When I first started training Jiujitsu there were not many women training at all in the Houston area. We were lucky and had one of the best at the time training with us, Siggi Schoen. To tell the truth, I feel she had the greatest impact on my training and the game I developed.
Siggi was an excellent training partner. She was full of knowledge and was more than willing to share it. She only weighed may 110-120lbs wet, but man could she lay down the pressure. Her technique was top notch. You had to roll technical with her or you didn't get another chance for a long time. She was/is a true martial artist. She studied techniques and would break them down. She knew the ends and outs of a position. She was also an excellent competition coach as well.
Siggi had a tremendous effect on me. Her influence through our Jiujitsu training is still with me today. She taught me how to roll with strictly technique and finesse. Rather than the smash and pass game I was playing at the time. She showed me how to slow down a roll and take control. You could not go hard or fast with her, she would not allow it. Technique or go away. If you got her in an armbar, it was legit. And we she got you, you knew it and it wasn't from someone crushing your head, it was TECHNIQUE.
Siggi is still around and I hope she reads this and decide4s to come back in and start training again. The offer is always out there.
Jiujitsu and especially, Roy Davis Jiujitsu, owes a lot to training with women. I train with my wife daily. We have some great women that train with us; Amy, Marlana and Monica to name a few. Tough ladies, great rolls, great training partners. I am proud to call them TEAM MATES and equals on the and off the mats.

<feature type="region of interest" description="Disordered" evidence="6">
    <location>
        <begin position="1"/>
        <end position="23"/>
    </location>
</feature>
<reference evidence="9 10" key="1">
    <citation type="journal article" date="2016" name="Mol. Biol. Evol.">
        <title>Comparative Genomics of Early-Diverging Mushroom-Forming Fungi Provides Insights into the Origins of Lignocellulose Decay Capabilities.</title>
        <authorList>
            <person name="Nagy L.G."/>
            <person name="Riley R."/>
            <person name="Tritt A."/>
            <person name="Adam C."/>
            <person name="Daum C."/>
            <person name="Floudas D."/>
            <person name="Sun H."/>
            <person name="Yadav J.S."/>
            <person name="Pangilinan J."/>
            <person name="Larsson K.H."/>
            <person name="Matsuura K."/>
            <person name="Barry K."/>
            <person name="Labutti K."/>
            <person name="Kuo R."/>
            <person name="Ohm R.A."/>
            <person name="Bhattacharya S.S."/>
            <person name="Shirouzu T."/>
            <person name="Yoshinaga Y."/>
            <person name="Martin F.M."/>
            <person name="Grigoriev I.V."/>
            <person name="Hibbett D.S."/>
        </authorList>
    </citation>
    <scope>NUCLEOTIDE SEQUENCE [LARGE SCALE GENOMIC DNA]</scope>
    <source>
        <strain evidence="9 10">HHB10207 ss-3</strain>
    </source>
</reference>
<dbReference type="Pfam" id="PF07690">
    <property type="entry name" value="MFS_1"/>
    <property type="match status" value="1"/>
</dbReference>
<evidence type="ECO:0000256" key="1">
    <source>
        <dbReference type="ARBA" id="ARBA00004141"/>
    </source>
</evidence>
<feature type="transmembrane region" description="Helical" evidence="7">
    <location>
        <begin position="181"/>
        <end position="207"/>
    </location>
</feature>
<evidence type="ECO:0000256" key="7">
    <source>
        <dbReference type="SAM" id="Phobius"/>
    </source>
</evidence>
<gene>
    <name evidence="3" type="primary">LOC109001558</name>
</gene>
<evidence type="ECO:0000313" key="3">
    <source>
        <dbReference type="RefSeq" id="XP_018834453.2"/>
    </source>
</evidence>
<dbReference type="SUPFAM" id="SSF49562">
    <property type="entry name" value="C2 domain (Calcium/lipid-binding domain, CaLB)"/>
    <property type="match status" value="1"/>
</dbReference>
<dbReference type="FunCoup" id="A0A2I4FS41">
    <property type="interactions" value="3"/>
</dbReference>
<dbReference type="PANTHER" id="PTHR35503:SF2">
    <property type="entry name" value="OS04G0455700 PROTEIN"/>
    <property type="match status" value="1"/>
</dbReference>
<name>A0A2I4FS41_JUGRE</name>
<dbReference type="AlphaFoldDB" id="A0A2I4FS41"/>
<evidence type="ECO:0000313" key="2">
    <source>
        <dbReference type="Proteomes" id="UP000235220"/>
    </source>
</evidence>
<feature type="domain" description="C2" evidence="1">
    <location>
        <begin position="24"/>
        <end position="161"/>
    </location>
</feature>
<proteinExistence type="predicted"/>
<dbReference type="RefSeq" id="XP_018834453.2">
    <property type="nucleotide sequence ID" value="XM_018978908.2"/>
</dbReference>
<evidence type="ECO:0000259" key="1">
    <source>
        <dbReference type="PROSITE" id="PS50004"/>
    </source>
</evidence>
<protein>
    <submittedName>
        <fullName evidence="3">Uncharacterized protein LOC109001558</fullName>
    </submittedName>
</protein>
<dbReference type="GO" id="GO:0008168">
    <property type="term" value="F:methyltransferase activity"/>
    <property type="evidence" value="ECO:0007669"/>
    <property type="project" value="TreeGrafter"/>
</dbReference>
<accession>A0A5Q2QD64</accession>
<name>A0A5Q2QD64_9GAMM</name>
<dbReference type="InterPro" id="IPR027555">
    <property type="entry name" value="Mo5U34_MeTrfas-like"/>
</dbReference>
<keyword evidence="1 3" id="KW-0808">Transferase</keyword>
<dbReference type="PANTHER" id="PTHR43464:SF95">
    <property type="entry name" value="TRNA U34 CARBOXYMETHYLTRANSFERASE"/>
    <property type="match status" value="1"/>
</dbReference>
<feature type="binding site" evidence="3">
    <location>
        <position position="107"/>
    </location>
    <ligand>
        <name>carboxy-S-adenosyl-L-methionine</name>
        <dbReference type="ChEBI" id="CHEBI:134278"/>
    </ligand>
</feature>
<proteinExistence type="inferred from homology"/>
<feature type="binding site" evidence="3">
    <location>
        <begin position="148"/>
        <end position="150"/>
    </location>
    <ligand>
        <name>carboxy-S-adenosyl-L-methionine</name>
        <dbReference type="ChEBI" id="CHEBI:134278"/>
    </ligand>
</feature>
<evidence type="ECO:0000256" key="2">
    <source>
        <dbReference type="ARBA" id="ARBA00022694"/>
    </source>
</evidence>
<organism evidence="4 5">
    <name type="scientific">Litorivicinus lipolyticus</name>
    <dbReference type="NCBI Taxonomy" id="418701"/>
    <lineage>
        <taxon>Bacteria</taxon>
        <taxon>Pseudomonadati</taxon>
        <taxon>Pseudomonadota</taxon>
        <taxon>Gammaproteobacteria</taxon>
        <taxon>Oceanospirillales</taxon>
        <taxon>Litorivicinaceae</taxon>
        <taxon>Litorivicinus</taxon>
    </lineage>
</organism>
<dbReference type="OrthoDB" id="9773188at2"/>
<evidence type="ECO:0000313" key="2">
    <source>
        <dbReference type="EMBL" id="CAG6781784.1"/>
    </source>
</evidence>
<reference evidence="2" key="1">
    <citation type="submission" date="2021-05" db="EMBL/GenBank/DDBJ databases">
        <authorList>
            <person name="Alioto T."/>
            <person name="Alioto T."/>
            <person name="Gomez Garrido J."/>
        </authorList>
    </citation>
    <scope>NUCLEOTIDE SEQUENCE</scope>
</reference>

Humble Jiujitsu and Davis Martial Arts offers classes strictly for women in an attempt to bring more women into our world. Women are free to come in any night and train just like everyone else. Jiujitsu is for everyone.
Practice Makes Permanent.
For the first 7-8 years of my Jiujitsu journey, I was strictly a gi player. Training at SMAA/Humble Jiujitsu for me was a more traditional approach. Honestly, I felt it was literally a waste of time to train without the gi.
I came from a traditional Martial Arts background. I began my martial arts journey, like most, coming up through a really strict Taekwondo/Karate school that had instructors that were very serious. You bowed in and out, you learned traditional Korean and Japanese forms and techniques. You recited honor codes and phrases in Korean and Japanese. There was no point sparring. It was tough. A lot of tough guys, serious but humble.
So, when I started training Jiujiitsu, it was a little difficult at first. The guys and instructors were so laid back. No bowing in or out. No "Master SOLIS" or Sensei... No freakin KIAI"S. WTH!!!
I soon came to realize that the laid back approach was nice. No one yelling or screaming at me. It was good. The training was still tough. The guys were seriously tough. And Alvis new his sh@!!! So on we went.
I still had my traditional ways though. No way I was training without the gi. Humble Jiujitsu/SMAA had no-gi training usually on Wednesdays so I avoided training on that day naturally. At that time Robert Soliz was running the no-gi program and I knew from the gi classes, this guy was legit. So out of the blue, I decided to hit his class, and man were my eyes opened. Being a bluebelt at the time, I really didn't know any leg attacks, and this is Roberts specialty. From that day forward, myself and no-gi will forever be intertwined.
From the change in grips, to the faster pace of the training without the gi, I loved it all. This now opened my game to leg attacks, arm triangles, darce, anacondas, banana split, calf cutter, bicep slicer, twister...The list goes on. For this, I am truly thankful to Robert.
People always ask which I prefer more Gi or No-Gi. The answer is simple. Both. From my prospective and training, both games tend to compliment each other. You definitely get a more traditional and technical side of Jiujitsu with the gi. The fast pace wrestling application of no-gi only adds to your array of weapons. And there is a serious technical side to no-gi as well.
Of course, this is all my own personal opinions and views from training at SMAA/Davis Martial Arts/Humble Jiujitsu. But both the gi and no-gi training definitely have influenced me over the years. (16). So, in my opinion which is better...???
Come in and train and ask yourself the same question!
Train hard. Train for life.
Remember-"Practice Makes Permanent"
Davis Martial Arts Academy
Owner and head instructor of Davis Martial Arts Academy in Humble Texas